Authorities in the German town of Gaggenau have evacuated the town hall after receiving a bomb threat thought to be connected to the cancellation of a rally by the Turkish justice minister.
Bekir Bozdağ had been due in the town in south-west Germany this week to campaign for greater powers to be given to the Turkish president, Recep Tayyip Erdoğan, in a controversial referendum next month.
But the minister’s appearance was cancelled on Thursday on security grounds, with the by Gaggenau authorities citing the lack of space in the car park where the rally was to be held.
On Friday police cleared the town hall after an anonymous phone call declaring the bomb threat was received at the police headquarters in nearby Offenburg. The caller said the threat was in revenge for the cancellation.
No evidence of an actual bomb has so far been uncovered. Authorities said they believed the threat was a hoax but one they had treated seriously.
The incident has come at a time when relations between Berlin and Ankara are at an all-time low over the arrest and incarceration of a German-Turkish journalist in Turkey.
Turkish politicians hope to rally the support of Germany’s estimated 1.4 million Turkish diaspora before the referendum in Turkey next month to increase Erdoğan’s power. The proposals include allowing the president to abolish the post of prime minister, appoint more judges and extend his time in office.
The Turkish foreign minister summoned Germany’s ambassador in Ankara, Martin Erdmann, to the ministry on Thursday, demanding an explanation for the cancellation of Bozdağ’s speech.
On Sunday the city of Cologne also rejected a request by the Turkish economy minister, Nihat Zeybekci, to give a speech. There have been widespread reports that Erdoğan, who has campaigned in Germany before, was also planning a political rally in Germany.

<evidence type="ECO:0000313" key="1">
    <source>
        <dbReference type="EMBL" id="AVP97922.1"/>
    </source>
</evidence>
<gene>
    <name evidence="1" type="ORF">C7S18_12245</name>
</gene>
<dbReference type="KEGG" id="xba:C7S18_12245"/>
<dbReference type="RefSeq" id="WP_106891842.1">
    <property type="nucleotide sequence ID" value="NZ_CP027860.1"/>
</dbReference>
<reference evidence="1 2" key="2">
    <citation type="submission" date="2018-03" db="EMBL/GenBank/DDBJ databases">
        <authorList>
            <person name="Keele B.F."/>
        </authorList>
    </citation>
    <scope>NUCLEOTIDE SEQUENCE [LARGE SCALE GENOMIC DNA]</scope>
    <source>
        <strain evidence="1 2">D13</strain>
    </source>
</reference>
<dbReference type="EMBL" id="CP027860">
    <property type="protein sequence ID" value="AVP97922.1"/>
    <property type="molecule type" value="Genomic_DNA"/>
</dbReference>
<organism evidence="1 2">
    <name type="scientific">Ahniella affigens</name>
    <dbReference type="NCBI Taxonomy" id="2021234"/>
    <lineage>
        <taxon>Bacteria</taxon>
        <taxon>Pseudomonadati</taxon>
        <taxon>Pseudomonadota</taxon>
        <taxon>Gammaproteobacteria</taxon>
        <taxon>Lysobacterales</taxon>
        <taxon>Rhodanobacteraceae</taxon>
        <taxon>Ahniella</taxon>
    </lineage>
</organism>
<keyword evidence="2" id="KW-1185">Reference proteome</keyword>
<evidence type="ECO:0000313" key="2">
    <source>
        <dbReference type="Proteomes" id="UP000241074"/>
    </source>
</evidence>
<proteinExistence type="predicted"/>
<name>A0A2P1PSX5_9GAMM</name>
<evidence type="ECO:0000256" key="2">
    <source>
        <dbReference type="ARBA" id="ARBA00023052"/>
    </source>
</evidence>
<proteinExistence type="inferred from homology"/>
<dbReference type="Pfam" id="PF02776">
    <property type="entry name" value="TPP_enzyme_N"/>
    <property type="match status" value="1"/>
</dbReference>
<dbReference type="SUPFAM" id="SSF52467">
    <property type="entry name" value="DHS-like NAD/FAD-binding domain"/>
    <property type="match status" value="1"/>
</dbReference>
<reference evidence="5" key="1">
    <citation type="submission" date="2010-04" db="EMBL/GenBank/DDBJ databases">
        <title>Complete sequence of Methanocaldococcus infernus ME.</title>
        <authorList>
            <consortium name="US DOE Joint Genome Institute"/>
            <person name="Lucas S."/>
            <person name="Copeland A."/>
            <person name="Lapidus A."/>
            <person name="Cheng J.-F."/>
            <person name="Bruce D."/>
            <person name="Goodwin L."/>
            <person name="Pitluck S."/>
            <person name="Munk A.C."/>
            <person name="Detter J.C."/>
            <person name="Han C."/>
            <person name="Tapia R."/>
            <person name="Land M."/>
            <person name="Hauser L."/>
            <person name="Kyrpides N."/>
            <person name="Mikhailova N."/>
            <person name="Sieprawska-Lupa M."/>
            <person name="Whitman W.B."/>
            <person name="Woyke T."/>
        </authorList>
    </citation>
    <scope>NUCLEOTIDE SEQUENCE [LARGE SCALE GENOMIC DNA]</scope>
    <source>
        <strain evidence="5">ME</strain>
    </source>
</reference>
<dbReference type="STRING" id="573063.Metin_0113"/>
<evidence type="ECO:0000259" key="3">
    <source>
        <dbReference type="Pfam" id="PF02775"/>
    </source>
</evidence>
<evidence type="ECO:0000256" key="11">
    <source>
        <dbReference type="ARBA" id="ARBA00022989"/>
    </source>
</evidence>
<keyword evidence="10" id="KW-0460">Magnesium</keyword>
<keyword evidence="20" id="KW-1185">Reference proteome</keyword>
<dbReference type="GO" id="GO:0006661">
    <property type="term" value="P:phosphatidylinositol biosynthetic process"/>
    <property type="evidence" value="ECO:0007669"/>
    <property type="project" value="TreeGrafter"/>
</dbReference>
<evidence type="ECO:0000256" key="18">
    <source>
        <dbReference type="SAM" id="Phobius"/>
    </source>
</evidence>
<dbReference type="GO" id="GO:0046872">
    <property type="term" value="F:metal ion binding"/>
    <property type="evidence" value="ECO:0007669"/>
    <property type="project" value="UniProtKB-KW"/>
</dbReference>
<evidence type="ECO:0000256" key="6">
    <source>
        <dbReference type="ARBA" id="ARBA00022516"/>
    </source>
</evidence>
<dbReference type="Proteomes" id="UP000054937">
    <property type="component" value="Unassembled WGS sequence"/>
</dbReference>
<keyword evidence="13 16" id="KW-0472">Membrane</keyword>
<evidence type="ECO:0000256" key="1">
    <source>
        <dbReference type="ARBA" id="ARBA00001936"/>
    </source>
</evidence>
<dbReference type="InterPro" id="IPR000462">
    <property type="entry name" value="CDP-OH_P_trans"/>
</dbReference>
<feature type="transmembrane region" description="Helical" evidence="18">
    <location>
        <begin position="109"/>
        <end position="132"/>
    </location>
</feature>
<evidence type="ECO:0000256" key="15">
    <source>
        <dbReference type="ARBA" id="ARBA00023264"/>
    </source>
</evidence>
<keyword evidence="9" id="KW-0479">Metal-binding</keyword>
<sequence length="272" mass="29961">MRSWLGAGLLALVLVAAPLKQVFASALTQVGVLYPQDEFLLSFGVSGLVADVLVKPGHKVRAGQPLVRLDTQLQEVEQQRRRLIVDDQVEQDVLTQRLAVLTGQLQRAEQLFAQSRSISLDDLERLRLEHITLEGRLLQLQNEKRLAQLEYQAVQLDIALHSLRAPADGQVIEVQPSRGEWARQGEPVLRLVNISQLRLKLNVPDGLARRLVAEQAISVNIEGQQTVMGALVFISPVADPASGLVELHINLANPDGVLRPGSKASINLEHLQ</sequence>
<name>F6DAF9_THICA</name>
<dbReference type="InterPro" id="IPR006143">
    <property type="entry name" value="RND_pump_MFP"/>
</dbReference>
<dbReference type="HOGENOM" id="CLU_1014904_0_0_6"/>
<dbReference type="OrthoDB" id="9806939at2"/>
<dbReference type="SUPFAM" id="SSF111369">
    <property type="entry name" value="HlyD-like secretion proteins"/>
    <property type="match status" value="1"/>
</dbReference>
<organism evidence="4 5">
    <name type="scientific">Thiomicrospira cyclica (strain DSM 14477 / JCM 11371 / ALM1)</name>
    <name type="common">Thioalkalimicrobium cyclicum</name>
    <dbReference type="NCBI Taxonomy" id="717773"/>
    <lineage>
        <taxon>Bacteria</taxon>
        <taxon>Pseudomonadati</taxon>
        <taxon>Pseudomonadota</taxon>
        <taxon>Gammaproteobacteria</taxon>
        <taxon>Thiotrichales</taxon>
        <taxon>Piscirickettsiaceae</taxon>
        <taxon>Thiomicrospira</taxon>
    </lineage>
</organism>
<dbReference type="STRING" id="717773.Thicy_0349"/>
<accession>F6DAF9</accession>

The rejections have escalated tensions between Ankara and Berlin. Ankara has accused the German government of trying to hinder Erdoğan’s attempts at constitutional reform. The Turkish foreign minister, Mevlüt Çavuşoğlu, accused the government of Angela Merkel of deliberately trying to “prevent Turkey from becoming strong”.
Gökay Sofuoğlu, chair of the Turkish community in Germany, warned against an escalation of the tensions. He told the radio broadcaster RBB that the Turkish government was exploiting the bans, particularly that of Bozdağ, for its own means. “It wants to increase its vote amongst the Turks living in Germany, by presenting Germany as both the new and old bogeyman,” Sofuoğlu said.
But Merkel’s government is under increasing pressure from across the political divide in Germany to stand up to Erdoğan, over fears that he is exploiting a refugee deal between Ankara and the EU, under which thousands of refugees are prevented from entering mainland Europe.
Merkel faces increasing claims that she has, in effect, opened herself up to political blackmail, with critics citing her failure to confront Erdoğan over human rights concerns, including the imprisonment of Deniz Yücel, a journalist who works for Die Welt daily.
Yücel’s arrest is being widely seen as part of Erdoğan’s crackdown on the press. More than 150 Turkish journalists have been jailed since the attempted coup.
As campaigns across Germany demand Yücel’s release, a letter from the journalist was published saying he was in good spirits and the conditions he was being held in were comfortable.
“Hello World,” he wrote. “After being kept in police detention for 13 days … it might sound strange but I feel like I have regained a tiny part of my freedom: Da light! Fresh air! Proper food! Tea and instance coffee! Cigarettes! Newspapers! A real bed! A toilet I can use only when I want … Although it has deprived me of my freedom, the process of being interrogated and the reason for the (arrest) decision still make me laugh … I thank to friends, acquaintances, colleagues and all the people who put up a fight for me. Believe it, this does me good, very good indeed.”